Pick a Lane

It’s time to pick a lane -- growth or profit. Below is a framework to think through your path forward.
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Todd Gardner

It’s time to pick a lane — growth or profit. Below is a framework to think through your path forward.

Early in my VC career, I was sitting in a board meeting when Frank Adams, the founder of VC firm Grotech, told the CEO he either needed to grow faster or become profitable; those were the only two choices. I was fresh out of business school and had somehow missed this lesson. I felt like asking for a refund.

Whipsawed by free money, then no money, all SaaS businesses tightened their belts in the last two years. Some cut expenses, maintained growth, and became profitable, while many cut expenses, saw growth deteriorate, and remained unprofitable. Now, many SaaS companies are in a holding pattern to see what’s next in the funding environment and economy.

In the public markets, many companies are in the Dead Zone and Grey Zone on the chart — slow growth and low profits. They must find a path up, to the right, or both. Hanging out in the Dead Zone is risky and destroys value, especially when interest rates are high.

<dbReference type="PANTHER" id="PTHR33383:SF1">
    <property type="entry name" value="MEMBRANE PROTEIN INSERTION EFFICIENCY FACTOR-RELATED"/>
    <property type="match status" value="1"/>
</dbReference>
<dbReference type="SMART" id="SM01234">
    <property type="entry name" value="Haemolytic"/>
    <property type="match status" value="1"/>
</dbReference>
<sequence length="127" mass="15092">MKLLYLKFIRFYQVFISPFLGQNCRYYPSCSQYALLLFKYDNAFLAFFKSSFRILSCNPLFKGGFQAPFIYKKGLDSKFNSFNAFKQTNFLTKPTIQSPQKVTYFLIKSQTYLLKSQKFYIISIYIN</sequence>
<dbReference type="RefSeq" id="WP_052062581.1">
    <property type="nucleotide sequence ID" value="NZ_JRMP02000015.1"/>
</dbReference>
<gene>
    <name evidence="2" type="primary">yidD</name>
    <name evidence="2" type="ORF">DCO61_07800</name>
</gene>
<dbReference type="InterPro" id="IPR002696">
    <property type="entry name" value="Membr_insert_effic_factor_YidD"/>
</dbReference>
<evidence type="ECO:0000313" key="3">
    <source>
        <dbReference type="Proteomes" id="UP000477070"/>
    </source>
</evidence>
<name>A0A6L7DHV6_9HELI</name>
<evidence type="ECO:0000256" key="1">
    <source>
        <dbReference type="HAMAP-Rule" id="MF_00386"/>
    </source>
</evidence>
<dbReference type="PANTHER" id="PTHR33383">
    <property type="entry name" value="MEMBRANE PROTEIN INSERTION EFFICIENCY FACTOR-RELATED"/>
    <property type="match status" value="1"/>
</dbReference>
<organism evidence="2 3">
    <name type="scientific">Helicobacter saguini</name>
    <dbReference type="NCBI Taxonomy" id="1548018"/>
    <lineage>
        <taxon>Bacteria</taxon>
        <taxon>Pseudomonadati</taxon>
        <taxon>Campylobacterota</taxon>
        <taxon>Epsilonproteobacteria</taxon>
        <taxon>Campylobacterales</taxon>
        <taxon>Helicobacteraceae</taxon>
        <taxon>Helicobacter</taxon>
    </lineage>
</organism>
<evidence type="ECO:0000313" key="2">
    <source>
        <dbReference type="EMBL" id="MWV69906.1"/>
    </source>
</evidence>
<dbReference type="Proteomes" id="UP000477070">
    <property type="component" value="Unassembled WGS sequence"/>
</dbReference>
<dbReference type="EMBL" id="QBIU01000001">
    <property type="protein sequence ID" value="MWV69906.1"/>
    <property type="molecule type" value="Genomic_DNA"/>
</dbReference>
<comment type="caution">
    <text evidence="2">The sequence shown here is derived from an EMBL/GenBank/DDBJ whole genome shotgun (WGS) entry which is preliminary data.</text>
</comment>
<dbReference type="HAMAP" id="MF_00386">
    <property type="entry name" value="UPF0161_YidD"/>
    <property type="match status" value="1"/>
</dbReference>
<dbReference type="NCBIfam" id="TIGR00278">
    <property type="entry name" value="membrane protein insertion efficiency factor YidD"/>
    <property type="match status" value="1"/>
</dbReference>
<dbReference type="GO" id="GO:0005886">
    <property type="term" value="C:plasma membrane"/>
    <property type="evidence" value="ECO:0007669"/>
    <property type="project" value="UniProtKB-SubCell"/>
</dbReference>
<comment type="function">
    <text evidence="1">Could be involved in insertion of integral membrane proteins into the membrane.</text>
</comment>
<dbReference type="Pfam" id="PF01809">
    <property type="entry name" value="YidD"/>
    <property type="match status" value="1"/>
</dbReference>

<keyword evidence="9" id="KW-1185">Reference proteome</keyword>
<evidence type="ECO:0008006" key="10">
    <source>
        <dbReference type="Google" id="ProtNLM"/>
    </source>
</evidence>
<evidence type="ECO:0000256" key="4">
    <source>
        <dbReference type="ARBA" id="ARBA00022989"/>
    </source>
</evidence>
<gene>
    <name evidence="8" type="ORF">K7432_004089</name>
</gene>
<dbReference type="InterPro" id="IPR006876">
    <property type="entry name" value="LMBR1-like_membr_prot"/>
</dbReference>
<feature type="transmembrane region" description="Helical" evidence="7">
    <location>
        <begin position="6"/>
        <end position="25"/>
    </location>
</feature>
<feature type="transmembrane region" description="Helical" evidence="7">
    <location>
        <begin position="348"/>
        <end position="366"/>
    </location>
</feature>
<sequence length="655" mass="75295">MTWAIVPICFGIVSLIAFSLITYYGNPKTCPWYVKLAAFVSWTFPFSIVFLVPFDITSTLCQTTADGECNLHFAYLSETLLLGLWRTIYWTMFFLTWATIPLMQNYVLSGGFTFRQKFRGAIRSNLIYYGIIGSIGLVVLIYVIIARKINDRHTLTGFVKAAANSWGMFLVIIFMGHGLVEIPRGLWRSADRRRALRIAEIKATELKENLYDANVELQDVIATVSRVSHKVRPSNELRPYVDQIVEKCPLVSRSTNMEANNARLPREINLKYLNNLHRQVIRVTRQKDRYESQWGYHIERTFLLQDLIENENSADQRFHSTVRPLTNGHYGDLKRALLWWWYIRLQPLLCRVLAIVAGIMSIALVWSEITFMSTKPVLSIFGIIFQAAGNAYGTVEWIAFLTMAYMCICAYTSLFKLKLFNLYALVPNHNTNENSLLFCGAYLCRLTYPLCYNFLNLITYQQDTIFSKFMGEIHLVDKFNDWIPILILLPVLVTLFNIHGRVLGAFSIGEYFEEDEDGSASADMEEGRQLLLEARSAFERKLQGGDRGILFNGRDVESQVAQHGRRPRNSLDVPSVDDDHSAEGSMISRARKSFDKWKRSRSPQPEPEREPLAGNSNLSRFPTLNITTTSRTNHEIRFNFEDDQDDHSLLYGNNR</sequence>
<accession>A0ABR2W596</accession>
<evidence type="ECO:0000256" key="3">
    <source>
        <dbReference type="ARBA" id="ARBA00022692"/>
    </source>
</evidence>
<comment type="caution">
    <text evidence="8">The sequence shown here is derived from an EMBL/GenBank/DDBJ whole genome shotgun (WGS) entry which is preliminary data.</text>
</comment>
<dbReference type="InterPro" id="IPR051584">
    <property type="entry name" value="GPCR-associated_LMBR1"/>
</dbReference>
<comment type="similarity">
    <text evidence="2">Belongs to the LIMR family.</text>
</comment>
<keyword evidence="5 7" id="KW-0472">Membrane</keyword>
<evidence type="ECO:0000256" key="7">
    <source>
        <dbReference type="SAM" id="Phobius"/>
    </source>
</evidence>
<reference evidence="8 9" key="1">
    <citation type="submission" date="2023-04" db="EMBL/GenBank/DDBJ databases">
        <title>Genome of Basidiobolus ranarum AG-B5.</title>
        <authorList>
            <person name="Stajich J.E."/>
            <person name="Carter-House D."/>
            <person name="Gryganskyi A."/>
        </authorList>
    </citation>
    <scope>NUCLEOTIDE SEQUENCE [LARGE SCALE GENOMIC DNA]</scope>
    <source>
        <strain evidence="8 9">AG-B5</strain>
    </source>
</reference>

Choosing between profit and growth is not easy, but it’s not overly complex. All SaaS companies can be profitable, and the one question you need to answer before picking a lane is:

Is there an objectively reasonable, data-driven, and fully funded plan to re-accelerate growth?

If not, the business needs to start making money. Now. Recurring revenue, high gross margins, and discretionary expenses are the ingredients of profitability.

Getting to breakeven is the first step. Breakeven allows more time to identify incremental growth plans. But there are risks in staying in the slow-growth and break-even position for too long. In addition to opportunity costs, technology risks, economic risks, and competitive threats can quickly turn slow growth into decline.

Once in the profit lane, target operating profit of at least 20%, which is the median for the Max Profit group of public companies. Why 20%? This level of profitability generates an acceptable valuation on an EBITDA basis and allows for a sale, re-cap, or M&A strategy, as it can support leverage that is attractive to PE firms.

Circling back to the growth lane question.

“Objectively reasonable” is a filter designed to emphasize clear thinking. This is not a test of will or grit; it’s an “objective” exercise, and “reasonable” is the bar to be cleared.

“Data-driven” means the growth plan needs to be based on things like successful go-to-market experiments, early adoption of a new product, or a successful cross-sell program. These plans should not be based on a “good pipeline” or an “amazing” new VP of Sales.

And finally, “fully funded.” If the growth plan requires capital, and there is none, it’s not helpful, and a capital raise becomes the critical next step.

This post is designed to focus SaaS founders and executives on the binary nature of value creation. It’s possible to survive with slow growth and weak profits, but not for long.

It’s time to pick a lane.

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